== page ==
You have to pity the plight of the active investor as study after study demonstrates the merits of indexing for the average investor. But a recent column in the Globe & Mail by Dan Richards titled “Only the truly active fund managers lead the pack” provided many active investors an opportunity to taunt those in the passive camp. “So, what do you say to that, Mr. Index Investor?” captures the gist of many of the emails I received.
A confession first: I haven’t fully read the paper titled How active is your fund manager? A new measure that predicts performance by Martijn Cremers and Antti Petajisto of Yale University that Mr. Richards refers in his Globe article. Still, it quickly becomes pretty clear that measuring how much a fund manager deviates from the index is not an infallible metric.
First, it is necessary to define one of the metrics the Yale Professors devised to measure how much a fund deviates from the index. They call it “Active Share”, which is simply a measure of how the weightings of stocks in a mutual fund portfolio deviates from the benchmark index. Long-only mutual funds will have an active share between 0 and 100. Index mutual funds whose holdings mirror the weightings in the index have an active share of 0. A mutual fund whose holdings have no overlap with the index have an active share of 100. The authors find that mutual funds with the highest active share outperform their benchmarks by 1.49-1.59% per year after fees and transaction costs.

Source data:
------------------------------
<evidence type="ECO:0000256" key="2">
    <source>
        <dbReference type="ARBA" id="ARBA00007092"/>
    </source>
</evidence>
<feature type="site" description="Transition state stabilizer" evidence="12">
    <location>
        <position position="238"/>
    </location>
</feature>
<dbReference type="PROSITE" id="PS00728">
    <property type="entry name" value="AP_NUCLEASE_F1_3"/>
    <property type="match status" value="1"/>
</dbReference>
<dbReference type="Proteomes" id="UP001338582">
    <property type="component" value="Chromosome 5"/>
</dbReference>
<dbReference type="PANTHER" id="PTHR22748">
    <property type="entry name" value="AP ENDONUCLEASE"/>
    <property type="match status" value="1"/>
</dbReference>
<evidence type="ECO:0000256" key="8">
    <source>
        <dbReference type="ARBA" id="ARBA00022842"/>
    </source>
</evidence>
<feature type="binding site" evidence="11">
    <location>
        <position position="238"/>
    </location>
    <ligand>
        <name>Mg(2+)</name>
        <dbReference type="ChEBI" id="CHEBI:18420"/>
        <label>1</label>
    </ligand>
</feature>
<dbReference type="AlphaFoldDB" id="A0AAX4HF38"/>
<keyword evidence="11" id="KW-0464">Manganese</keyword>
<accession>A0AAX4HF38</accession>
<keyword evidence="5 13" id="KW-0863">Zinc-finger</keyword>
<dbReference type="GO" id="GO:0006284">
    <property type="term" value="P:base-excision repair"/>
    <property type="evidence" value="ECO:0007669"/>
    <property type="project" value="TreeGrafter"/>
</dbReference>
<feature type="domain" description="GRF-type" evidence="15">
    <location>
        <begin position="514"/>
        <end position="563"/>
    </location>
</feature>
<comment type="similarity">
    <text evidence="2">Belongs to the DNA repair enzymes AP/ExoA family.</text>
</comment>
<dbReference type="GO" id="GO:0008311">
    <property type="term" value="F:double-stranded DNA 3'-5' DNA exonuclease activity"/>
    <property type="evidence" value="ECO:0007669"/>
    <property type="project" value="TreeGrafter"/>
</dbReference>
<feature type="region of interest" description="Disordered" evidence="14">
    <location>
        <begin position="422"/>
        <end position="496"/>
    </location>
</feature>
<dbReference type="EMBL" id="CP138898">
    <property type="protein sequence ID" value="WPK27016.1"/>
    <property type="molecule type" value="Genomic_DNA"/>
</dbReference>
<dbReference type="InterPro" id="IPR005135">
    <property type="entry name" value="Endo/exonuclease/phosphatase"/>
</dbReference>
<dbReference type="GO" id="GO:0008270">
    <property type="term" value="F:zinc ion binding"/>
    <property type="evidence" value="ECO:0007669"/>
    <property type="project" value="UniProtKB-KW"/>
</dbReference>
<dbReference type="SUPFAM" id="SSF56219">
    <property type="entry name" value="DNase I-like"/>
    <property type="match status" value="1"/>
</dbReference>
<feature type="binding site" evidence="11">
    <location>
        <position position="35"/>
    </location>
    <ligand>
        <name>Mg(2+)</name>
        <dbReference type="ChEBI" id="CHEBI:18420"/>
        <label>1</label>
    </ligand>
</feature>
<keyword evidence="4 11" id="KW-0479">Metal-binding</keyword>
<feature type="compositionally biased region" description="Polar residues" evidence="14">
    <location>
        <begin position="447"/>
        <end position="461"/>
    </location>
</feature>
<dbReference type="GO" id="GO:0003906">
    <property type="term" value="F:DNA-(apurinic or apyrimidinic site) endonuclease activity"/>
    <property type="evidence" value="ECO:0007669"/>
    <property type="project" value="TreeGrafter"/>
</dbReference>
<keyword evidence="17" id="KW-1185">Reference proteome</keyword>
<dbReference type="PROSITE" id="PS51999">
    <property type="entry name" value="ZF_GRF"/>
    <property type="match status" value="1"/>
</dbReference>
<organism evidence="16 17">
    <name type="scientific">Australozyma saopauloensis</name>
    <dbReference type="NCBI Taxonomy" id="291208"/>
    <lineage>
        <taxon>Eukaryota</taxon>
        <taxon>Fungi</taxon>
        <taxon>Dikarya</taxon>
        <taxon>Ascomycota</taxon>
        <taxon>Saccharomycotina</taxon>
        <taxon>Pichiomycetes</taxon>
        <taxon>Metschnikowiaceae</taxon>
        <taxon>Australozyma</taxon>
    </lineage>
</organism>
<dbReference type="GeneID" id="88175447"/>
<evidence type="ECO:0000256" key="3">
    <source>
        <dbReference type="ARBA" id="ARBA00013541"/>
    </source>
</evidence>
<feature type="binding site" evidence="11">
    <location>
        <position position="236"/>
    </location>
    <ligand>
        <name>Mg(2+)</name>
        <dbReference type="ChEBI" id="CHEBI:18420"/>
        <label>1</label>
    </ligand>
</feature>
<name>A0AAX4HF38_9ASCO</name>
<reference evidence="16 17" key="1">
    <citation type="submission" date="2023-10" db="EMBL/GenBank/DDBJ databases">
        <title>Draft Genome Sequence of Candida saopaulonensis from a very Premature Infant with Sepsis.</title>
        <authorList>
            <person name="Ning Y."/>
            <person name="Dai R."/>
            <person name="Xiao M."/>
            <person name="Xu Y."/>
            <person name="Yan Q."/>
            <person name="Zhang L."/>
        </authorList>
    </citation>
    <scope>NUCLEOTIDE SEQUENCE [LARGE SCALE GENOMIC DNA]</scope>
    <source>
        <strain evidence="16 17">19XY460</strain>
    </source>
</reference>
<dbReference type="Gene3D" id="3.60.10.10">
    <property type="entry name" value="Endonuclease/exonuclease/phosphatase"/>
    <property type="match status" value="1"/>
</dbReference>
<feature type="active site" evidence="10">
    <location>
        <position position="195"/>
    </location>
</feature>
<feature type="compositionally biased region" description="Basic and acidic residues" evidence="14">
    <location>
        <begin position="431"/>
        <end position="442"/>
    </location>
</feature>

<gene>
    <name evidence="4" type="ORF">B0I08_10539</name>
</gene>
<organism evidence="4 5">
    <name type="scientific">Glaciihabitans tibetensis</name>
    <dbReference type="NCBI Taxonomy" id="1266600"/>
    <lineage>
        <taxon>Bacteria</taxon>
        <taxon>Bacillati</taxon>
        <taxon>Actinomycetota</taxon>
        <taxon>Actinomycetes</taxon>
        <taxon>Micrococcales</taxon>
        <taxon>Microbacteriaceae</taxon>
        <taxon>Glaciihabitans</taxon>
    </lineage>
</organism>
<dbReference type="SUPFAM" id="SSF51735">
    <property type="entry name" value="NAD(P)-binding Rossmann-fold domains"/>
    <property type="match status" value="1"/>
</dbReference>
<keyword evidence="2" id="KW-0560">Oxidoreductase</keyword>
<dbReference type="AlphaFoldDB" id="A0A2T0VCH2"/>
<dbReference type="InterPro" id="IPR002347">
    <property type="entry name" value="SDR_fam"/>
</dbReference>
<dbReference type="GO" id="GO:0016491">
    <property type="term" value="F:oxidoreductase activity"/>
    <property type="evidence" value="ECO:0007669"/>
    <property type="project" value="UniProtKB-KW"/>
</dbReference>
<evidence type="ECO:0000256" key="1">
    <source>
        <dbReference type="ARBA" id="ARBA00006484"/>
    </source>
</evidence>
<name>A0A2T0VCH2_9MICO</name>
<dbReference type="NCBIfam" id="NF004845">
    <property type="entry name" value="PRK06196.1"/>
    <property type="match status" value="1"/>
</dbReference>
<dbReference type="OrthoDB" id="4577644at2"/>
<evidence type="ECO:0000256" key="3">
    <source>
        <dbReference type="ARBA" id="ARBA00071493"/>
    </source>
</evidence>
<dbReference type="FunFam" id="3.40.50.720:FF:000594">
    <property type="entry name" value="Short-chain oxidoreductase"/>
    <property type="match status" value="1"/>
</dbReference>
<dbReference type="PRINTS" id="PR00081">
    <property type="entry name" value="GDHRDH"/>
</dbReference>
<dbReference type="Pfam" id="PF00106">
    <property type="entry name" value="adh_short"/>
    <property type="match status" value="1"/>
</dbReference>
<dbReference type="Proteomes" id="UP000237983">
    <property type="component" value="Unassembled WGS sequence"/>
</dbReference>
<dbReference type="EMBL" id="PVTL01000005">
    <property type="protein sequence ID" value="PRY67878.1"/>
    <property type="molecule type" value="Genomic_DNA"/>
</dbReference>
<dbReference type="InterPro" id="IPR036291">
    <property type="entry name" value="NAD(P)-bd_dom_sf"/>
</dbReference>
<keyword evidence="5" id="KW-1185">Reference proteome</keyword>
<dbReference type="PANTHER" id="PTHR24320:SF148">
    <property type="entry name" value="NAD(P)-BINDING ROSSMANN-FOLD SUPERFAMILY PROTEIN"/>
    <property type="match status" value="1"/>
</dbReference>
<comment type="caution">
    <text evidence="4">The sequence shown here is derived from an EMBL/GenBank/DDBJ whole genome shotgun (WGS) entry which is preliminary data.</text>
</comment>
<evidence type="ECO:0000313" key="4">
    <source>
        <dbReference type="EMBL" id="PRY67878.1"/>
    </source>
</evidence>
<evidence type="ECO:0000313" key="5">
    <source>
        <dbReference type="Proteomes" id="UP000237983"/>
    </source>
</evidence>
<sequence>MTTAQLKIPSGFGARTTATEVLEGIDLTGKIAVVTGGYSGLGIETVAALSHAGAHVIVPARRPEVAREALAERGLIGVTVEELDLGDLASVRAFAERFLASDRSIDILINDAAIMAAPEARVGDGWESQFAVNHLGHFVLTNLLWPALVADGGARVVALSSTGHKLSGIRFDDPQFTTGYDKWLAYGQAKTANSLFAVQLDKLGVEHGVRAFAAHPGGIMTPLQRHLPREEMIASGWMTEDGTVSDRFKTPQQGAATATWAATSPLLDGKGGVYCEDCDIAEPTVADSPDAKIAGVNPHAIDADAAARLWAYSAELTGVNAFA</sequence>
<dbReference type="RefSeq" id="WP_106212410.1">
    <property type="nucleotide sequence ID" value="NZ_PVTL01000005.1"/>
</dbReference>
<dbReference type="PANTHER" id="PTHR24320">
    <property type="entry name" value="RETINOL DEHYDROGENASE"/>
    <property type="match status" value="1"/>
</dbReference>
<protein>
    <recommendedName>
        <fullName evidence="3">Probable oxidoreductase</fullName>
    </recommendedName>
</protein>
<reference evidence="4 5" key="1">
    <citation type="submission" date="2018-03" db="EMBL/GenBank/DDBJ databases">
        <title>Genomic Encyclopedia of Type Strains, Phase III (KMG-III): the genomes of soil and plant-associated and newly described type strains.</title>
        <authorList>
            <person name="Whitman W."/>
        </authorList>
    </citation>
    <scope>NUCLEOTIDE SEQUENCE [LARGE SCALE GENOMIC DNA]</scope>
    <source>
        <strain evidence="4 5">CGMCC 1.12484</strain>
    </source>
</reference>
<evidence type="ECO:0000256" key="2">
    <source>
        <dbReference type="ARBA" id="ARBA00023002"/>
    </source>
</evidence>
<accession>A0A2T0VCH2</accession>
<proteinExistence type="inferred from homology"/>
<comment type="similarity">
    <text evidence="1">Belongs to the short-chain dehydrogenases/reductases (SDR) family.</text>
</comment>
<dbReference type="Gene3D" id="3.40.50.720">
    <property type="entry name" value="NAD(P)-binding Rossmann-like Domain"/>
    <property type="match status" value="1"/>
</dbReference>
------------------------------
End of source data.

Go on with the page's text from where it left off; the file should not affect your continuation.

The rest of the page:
Unfortunately for proponents of active investing, Active Share does not provide an infallible way to pick mutual funds. To understand why, let’s do a thought experiment. Let’s assume that we have an equal-weighted index composed of just 10 stocks. Let’s further assume that 10 actively-managed mutual funds are available and each fund holds one of the 10 stocks in the index. Each fund has an active share of 90 (just 10% overlap with the index). But it is clear that they can’t all beat the index. In fact, as a group, their performance will trail the index by their average fees.
PS: I have some exciting news to share with you about the new direction the blog will be taking shortly. Later in the day, you’ll notice some changes on the blog (those of you who are reading this through RSS or email will have to click through to find out). Sorry to be mysterious and all but we are working feverishly putting on the finishing touches and we are not quite ready just yet.